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Ultrasound-based diagnostic and monitoring of bladder cancer treatment with drug released from nanoparticles

Funder: National Cancer Institute

Funding period
USD 350 K
Funding amount
Project Summary/Abstract Transitional cell carcinoma (TCC) of the bladder is the fifth most common form of cancer in the United States, with over 79,000 new cases expected for 2017. For early stage carcinomas, the most common treatment regimen is to initially perform transurethral resection of bladder tumor (TURBT) using an invasive cystoscopic approach with non-specific fluorescent dyes to highlight the lesions. Even then, small lesions are often missed leading to the cancer recurring in up to 70% of patients and further progresses to advanced cancer in up to 20% of patients following TURBT. Compared to cystoscopy, high resolution ultrasound (HRUS) is low-cost, minimally invasive, and provides an in-depth view of the smooth muscle layer and surrounding tissues of the bladder with spatial resolution as low as 30 ?m. Despite advances in HRUS, current imaging systems are limited to anatomical data, as it can neither provide functional or molecular imaging data, nor facilitate any interventional approach, alone. The implementation of a targeted contrast enhancement is necessary to elevate the data acquired from even the most advanced system. Clinically approved ultrasound contrast agents operate on the principle that the speed of sound is drastically different high molecular weight gases than in soft tissue. While highly echogenic, these agents are too large and too short-lived to be useful for functional imaging. To improve upon this approach, sub-micron ultrasound agents are being used experimentally, though the resulting agents are limited and have not been applied to TCC. Clinical applications resulting from this approach will benefit by 1) improvement of current screening methods (expedited, cheaper and dynamic), and 2) facilitation of specific delivery of intravesical treatment, specifically with non-invasive monitoring. We propose a material based on mesoporous silica nanoparticles (MSN), functionalized for diagnostic HRUS as well as interventional imaging following delivery of a therapeutic agent. We propose a rigorous in vitro / in vivo testing methodology to characterize the MSN and optimize its diagnostic and therapeutic capabilities. Upon completion the MSN would fulfill a desperately needed alternative to the current invasive and TCC treatment. If successful, the end product represents a highly marketable cost effective material that can be deployed clinically, ultimately improving patient outcomes. Our team of biomedical engineers, radiologists, urology researchers and clinicians are uniquely poised to carry out this research. The use of biocompatible materials and a short peptide for targeting, as opposed to many pre-clinical studies which involve monoclonal antibodies, ensures that the proposed material is of immediate clinical and commercial relevance. This proposal paves the way for SBIR Phase II studies, in which long-term survival and the scale-up of synthesis for commercial purposes will be evaluated.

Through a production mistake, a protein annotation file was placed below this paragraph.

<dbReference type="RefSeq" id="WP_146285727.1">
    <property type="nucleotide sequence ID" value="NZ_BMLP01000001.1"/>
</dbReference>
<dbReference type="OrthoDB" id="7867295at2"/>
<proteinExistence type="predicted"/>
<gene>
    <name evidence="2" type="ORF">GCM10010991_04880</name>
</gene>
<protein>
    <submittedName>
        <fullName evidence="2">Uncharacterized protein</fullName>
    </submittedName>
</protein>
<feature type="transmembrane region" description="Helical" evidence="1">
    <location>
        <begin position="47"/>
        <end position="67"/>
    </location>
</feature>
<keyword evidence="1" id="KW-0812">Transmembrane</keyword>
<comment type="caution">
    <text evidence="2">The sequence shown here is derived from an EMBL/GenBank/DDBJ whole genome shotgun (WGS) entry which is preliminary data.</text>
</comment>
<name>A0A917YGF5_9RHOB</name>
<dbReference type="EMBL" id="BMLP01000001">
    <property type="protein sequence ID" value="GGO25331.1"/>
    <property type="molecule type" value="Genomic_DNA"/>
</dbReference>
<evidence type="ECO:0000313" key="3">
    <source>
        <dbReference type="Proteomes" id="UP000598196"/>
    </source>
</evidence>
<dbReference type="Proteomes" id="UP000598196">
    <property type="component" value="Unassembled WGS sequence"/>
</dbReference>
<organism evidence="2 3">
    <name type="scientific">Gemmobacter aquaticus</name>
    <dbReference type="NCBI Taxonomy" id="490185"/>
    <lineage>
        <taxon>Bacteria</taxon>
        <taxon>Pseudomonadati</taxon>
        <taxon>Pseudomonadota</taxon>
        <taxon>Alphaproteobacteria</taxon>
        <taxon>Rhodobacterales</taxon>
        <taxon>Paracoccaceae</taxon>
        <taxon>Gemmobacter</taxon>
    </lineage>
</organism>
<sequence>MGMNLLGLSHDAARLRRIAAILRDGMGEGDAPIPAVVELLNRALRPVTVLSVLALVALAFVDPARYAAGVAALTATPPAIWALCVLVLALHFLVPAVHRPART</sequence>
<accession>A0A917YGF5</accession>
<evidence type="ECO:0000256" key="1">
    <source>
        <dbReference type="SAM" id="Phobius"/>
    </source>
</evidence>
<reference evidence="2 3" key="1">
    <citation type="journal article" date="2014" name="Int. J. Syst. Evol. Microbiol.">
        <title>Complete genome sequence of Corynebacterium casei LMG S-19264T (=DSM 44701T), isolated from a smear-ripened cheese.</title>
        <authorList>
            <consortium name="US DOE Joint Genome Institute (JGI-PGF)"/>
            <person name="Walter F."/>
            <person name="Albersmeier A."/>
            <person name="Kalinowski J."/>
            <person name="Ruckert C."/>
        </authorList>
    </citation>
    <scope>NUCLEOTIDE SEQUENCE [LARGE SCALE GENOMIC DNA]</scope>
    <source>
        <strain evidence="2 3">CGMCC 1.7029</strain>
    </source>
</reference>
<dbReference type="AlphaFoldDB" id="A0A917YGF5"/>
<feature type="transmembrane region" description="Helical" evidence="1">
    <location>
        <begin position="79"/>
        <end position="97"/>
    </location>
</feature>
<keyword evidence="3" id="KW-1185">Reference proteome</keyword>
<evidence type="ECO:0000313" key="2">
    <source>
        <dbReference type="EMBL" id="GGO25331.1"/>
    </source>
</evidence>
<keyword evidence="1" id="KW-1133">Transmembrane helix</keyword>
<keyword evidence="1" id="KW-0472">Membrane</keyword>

USD 65.7 M
Aggregated funding amount
USD 792 K
Average funding amount
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